The Sages drew a very different conclusion because the Oral Torah is clear on this issue. If a baby is like a part of the woman’s body (her thigh), then how would most people react to one of their limbs being cut off? In truth, only a life or death situation will cause people to choose to cut off a limb. Although there are some who even risk death rather than part with a limb!
Even more than that, the baby is still a potential life. If someone is going defend the removal of their limb, which they can live without, it would seem even more they would defend the child growing in the mother’s womb.
It is only when the (potential) life of the baby threatens the (actual) life of the mother that an abortion becomes an acceptable solution. However, once the baby’s head exits the birth canal the mother and baby are equally alive. That means that the situation becomes one life versus another. Since neither baby nor mother’s life is more valuable we are not allowed to choose one life over another.
Some would argue that a Noachide is never allowed to perform an abortion whether the mother’s life is in jeopardy or not. To defend this claim they site a certain understanding of “rodef” or pursuer (lit. someone who is trying to kill another person) as support for this position. It seems clear that the Torah’s approach to abortion is not nearly as black and white as it is with Christians. However, we must appreciate on this issue at least Christians (and Muslims) are on the right page.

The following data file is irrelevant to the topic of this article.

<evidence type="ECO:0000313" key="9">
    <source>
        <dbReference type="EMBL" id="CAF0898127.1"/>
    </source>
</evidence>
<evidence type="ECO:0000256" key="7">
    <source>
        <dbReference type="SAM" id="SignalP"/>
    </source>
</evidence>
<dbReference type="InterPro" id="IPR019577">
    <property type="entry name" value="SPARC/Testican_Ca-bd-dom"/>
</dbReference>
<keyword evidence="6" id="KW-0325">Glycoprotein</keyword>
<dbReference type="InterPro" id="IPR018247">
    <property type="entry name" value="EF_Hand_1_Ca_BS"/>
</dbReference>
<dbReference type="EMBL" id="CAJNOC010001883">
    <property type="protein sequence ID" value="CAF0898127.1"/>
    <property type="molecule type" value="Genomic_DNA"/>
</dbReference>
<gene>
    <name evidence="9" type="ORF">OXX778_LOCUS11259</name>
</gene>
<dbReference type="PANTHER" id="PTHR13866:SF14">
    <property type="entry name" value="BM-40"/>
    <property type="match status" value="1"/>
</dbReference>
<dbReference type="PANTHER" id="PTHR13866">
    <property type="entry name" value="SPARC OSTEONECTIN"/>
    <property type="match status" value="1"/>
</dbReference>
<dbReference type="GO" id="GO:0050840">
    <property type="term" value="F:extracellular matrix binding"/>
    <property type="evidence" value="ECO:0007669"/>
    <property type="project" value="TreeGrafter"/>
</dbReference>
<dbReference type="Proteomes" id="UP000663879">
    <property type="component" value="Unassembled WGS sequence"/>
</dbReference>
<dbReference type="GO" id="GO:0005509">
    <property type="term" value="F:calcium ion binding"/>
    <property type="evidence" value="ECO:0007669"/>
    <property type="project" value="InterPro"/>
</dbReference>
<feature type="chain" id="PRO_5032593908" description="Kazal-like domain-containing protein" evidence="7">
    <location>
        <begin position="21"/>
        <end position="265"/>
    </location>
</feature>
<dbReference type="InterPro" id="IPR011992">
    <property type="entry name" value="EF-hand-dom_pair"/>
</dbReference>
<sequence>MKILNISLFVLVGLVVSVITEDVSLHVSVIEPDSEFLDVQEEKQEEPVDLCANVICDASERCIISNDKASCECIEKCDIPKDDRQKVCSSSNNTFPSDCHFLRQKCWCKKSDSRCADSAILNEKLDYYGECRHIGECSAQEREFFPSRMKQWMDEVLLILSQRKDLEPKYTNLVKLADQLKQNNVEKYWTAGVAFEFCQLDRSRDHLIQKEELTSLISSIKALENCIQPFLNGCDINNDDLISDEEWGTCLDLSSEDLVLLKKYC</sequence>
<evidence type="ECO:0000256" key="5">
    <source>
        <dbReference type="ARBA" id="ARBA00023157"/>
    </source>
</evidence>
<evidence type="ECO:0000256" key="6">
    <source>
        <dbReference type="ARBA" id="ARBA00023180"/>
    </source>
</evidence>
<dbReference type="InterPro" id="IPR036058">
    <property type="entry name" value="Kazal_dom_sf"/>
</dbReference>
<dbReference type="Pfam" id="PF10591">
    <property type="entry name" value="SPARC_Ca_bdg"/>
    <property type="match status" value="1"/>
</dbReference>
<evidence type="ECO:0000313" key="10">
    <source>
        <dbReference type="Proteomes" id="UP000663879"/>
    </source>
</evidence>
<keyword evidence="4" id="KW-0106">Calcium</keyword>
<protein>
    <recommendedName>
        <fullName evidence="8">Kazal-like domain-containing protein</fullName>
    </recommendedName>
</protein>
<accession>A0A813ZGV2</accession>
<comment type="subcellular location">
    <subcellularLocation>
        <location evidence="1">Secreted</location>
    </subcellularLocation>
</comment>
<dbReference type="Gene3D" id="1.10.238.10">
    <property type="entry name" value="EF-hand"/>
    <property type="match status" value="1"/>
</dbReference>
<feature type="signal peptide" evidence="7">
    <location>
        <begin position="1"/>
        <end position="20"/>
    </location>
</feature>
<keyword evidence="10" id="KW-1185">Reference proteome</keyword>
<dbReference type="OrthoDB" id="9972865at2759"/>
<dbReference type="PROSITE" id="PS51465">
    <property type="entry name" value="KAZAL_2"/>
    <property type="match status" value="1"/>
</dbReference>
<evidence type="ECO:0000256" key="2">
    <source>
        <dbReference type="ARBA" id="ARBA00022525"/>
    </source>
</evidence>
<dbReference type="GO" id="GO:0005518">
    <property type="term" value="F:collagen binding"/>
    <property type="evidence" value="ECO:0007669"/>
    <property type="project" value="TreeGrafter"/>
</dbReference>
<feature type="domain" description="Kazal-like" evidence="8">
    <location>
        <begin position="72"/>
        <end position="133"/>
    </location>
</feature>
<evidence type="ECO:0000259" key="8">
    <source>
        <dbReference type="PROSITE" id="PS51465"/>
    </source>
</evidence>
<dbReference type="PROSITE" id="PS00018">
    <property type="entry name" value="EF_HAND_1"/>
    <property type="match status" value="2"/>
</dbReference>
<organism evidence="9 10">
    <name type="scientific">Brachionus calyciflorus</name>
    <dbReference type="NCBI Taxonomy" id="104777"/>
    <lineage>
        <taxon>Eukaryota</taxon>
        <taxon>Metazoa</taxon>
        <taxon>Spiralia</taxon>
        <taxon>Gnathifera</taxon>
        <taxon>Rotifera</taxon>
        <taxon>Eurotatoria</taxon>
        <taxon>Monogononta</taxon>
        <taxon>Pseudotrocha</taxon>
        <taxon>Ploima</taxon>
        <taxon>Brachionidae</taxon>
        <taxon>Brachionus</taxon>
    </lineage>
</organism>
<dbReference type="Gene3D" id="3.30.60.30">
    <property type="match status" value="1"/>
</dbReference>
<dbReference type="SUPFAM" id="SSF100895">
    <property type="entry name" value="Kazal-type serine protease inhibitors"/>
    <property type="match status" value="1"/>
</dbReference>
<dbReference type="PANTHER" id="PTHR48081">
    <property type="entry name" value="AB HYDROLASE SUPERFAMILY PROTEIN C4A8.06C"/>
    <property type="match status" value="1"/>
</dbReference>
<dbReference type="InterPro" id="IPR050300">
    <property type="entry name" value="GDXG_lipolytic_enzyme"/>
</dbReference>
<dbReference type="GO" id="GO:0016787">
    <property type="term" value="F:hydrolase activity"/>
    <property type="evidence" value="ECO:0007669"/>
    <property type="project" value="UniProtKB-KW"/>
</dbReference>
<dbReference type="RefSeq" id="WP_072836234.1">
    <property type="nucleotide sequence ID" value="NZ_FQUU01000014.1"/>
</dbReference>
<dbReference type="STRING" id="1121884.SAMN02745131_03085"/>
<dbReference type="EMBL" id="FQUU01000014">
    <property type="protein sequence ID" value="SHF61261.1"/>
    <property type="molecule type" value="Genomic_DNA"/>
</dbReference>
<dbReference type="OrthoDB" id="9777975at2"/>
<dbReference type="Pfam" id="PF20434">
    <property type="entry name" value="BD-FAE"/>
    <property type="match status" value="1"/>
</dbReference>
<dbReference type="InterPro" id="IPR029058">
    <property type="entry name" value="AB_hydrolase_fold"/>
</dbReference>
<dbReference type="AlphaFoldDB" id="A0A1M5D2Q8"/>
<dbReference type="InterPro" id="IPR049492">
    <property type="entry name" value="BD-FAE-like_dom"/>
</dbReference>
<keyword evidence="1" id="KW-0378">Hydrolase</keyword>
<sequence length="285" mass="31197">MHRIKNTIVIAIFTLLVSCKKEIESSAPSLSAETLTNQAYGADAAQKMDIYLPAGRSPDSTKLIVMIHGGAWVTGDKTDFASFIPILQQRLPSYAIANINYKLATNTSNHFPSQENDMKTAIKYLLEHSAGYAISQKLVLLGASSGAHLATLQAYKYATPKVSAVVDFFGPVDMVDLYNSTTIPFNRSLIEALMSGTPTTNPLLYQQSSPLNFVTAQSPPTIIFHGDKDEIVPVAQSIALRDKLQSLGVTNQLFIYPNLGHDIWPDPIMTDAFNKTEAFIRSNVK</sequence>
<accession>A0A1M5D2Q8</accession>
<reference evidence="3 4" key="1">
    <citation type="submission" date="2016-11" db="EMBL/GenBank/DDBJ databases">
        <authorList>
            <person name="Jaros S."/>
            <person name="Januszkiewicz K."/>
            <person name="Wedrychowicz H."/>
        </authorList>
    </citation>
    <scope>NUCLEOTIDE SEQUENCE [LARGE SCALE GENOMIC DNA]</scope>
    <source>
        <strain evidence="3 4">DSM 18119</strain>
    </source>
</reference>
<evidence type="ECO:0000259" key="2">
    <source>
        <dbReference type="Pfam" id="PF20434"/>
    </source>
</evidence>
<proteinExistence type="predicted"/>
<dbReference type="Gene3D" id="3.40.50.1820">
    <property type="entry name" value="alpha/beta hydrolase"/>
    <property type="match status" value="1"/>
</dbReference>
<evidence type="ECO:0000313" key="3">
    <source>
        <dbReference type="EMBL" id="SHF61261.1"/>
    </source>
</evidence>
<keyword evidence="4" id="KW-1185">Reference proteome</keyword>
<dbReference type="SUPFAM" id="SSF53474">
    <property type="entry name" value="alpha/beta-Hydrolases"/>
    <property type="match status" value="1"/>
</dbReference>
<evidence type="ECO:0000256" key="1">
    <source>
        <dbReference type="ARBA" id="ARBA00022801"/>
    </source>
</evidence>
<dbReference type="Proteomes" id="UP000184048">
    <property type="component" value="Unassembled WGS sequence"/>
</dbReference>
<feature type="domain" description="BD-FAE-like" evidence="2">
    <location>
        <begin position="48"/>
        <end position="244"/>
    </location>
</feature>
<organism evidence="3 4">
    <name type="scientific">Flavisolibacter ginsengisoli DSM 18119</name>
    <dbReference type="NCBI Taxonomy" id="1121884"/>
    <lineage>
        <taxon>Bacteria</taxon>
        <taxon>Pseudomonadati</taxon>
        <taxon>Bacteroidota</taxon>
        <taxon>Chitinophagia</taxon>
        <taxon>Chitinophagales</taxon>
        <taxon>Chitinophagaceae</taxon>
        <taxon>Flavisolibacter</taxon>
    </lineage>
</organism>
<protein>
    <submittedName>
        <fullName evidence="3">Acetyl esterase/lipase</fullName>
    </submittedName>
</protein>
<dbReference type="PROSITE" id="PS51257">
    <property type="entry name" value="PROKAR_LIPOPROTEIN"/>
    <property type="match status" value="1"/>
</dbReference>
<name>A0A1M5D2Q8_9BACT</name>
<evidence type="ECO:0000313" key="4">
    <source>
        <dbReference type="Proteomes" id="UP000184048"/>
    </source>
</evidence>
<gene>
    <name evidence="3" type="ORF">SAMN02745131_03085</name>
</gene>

Abortion under certain circumstances is a heinous crime-it is murder. The abortion issue is a very emotional one, but emotion does not remove our responsibility. What it does do is create a more sympathetic and caring ear to our fellow-or it should.
Suffering is one of the most difficult things for many of us to ignore. The idea that a person must suffer and that is somehow pleasing to God is hard to swallow. There is no other issue that brings this issue to the front more than euthanasia.
Euthanasia is a procedure where we end a person’s life with the "excuse of mercy.” This is one way that it is presented although it is also used to relieve the suffering (often economic but also emotional) of family whose loved ones languish in bed, comatose, never able to wake.
Euthanasia is another very emotional subject. In America it is an issue almost as hotly debated as abortion. However, it is slightly different from abortion in that there is often choice involved in the decision to end a life. Usually it is the decision of the person suffering to end their life. If the argument “my body my choice” works for abortion then it certainly works for euthanasia.
As to those who are unable to make this decision it lay at the feet of their loved ones who now make a very hard decision. The moral defense for their action “the person is better off,” or like the mother considering abortion who feels it unfair that such a responsibility be thrown on them especially when economically it does not seem that they are capable of carrying the burden, the good of the family member is primary to that of the person who is sick. None of these are reasons according to the Torah.
Allowing a Person to remain in peril
According to Hilchot Melachim5 a person who directly places another person in peril is just as guilty of murder as the intentional murderer. If someone puts another in a state of peril as a result of an action, a person bound or trapped before a dangerous animal for example, it is the individual and not the animal that is guilty for murdering the person.
1. Rambam, Guide for the Perplexed, p. 222
2. “Woe to those who call evil *good,* and good evil; who put darkness for light, and light for darkness; who put bitter for sweet, and sweet for bitter…” (Isaiah 5:20).
3. For More information see “Philosophy, Reason and Revelation”—coming soon
4. The Oral tradition is very clear that “A gentile who slays a human being, even a fetus in its mothere’s womb, must be executed [in retribution] for its [death]. Hilchot Melachim 9:4.
5. Exodus 21:22